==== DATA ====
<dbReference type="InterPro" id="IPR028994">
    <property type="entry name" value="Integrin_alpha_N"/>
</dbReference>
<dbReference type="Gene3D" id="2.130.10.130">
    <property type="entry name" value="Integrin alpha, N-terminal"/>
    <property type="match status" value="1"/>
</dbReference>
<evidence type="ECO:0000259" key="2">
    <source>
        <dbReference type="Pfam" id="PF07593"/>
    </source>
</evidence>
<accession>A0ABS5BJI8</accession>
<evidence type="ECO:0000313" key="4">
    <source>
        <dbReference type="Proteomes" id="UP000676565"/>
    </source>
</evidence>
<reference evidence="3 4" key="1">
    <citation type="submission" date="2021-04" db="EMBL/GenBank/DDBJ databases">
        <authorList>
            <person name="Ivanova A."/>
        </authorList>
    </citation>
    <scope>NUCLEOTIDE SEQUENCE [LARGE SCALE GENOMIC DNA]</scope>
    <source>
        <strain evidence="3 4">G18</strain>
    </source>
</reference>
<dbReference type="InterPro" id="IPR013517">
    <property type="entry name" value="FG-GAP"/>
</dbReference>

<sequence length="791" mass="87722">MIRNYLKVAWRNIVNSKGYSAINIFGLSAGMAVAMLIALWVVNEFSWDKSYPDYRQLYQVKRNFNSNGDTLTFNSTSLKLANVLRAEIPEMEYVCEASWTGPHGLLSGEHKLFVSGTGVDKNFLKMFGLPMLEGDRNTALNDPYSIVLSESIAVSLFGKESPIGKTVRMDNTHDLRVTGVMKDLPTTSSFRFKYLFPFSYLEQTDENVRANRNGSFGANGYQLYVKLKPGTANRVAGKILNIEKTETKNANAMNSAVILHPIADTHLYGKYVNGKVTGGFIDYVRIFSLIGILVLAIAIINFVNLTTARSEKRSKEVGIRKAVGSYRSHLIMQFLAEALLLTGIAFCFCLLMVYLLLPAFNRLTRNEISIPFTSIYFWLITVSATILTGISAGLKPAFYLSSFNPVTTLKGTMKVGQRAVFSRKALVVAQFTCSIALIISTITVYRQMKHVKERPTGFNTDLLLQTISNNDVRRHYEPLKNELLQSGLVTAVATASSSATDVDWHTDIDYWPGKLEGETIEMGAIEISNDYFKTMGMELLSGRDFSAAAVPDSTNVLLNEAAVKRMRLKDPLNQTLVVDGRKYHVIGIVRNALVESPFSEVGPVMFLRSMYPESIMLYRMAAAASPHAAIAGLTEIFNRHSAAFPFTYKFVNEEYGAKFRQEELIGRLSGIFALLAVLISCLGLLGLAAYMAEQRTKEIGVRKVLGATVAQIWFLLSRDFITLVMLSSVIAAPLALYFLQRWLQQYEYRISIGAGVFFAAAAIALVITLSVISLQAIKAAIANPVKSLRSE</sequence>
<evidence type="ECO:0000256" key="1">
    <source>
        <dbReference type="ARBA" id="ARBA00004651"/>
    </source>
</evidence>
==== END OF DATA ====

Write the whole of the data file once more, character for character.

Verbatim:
<dbReference type="InterPro" id="IPR028994">
    <property type="entry name" value="Integrin_alpha_N"/>
</dbReference>
<dbReference type="Gene3D" id="2.130.10.130">
    <property type="entry name" value="Integrin alpha, N-terminal"/>
    <property type="match status" value="1"/>
</dbReference>
<evidence type="ECO:0000259" key="2">
    <source>
        <dbReference type="Pfam" id="PF07593"/>
    </source>
</evidence>
<accession>A0ABS5BJI8</accession>
<evidence type="ECO:0000313" key="4">
    <source>
        <dbReference type="Proteomes" id="UP000676565"/>
    </source>
</evidence>
<reference evidence="3 4" key="1">
    <citation type="submission" date="2021-04" db="EMBL/GenBank/DDBJ databases">
        <authorList>
            <person name="Ivanova A."/>
        </authorList>
    </citation>
    <scope>NUCLEOTIDE SEQUENCE [LARGE SCALE GENOMIC DNA]</scope>
    <source>
        <strain evidence="3 4">G18</strain>
    </source>
</reference>
<dbReference type="InterPro" id="IPR013517">
    <property type="entry name" value="FG-GAP"/>
</dbReference>

<sequence length="791" mass="87722">MIRNYLKVAWRNIVNSKGYSAINIFGLSAGMAVAMLIALWVVNEFSWDKSYPDYRQLYQVKRNFNSNGDTLTFNSTSLKLANVLRAEIPEMEYVCEASWTGPHGLLSGEHKLFVSGTGVDKNFLKMFGLPMLEGDRNTALNDPYSIVLSESIAVSLFGKESPIGKTVRMDNTHDLRVTGVMKDLPTTSSFRFKYLFPFSYLEQTDENVRANRNGSFGANGYQLYVKLKPGTANRVAGKILNIEKTETKNANAMNSAVILHPIADTHLYGKYVNGKVTGGFIDYVRIFSLIGILVLAIAIINFVNLTTARSEKRSKEVGIRKAVGSYRSHLIMQFLAEALLLTGIAFCFCLLMVYLLLPAFNRLTRNEISIPFTSIYFWLITVSATILTGISAGLKPAFYLSSFNPVTTLKGTMKVGQRAVFSRKALVVAQFTCSIALIISTITVYRQMKHVKERPTGFNTDLLLQTISNNDVRRHYEPLKNELLQSGLVTAVATASSSATDVDWHTDIDYWPGKLEGETIEMGAIEISNDYFKTMGMELLSGRDFSAAAVPDSTNVLLNEAAVKRMRLKDPLNQTLVVDGRKYHVIGIVRNALVESPFSEVGPVMFLRSMYPESIMLYRMAAAASPHAAIAGLTEIFNRHSAAFPFTYKFVNEEYGAKFRQEELIGRLSGIFALLAVLISCLGLLGLAAYMAEQRTKEIGVRKVLGATVAQIWFLLSRDFITLVMLSSVIAAPLALYFLQRWLQQYEYRISIGAGVFFAAAAIALVITLSVISLQAIKAAIANPVKSLRSE</sequence>
<evidence type="ECO:0000256" key="1">
    <source>
        <dbReference type="ARBA" id="ARBA00004651"/>
    </source>
</evidence>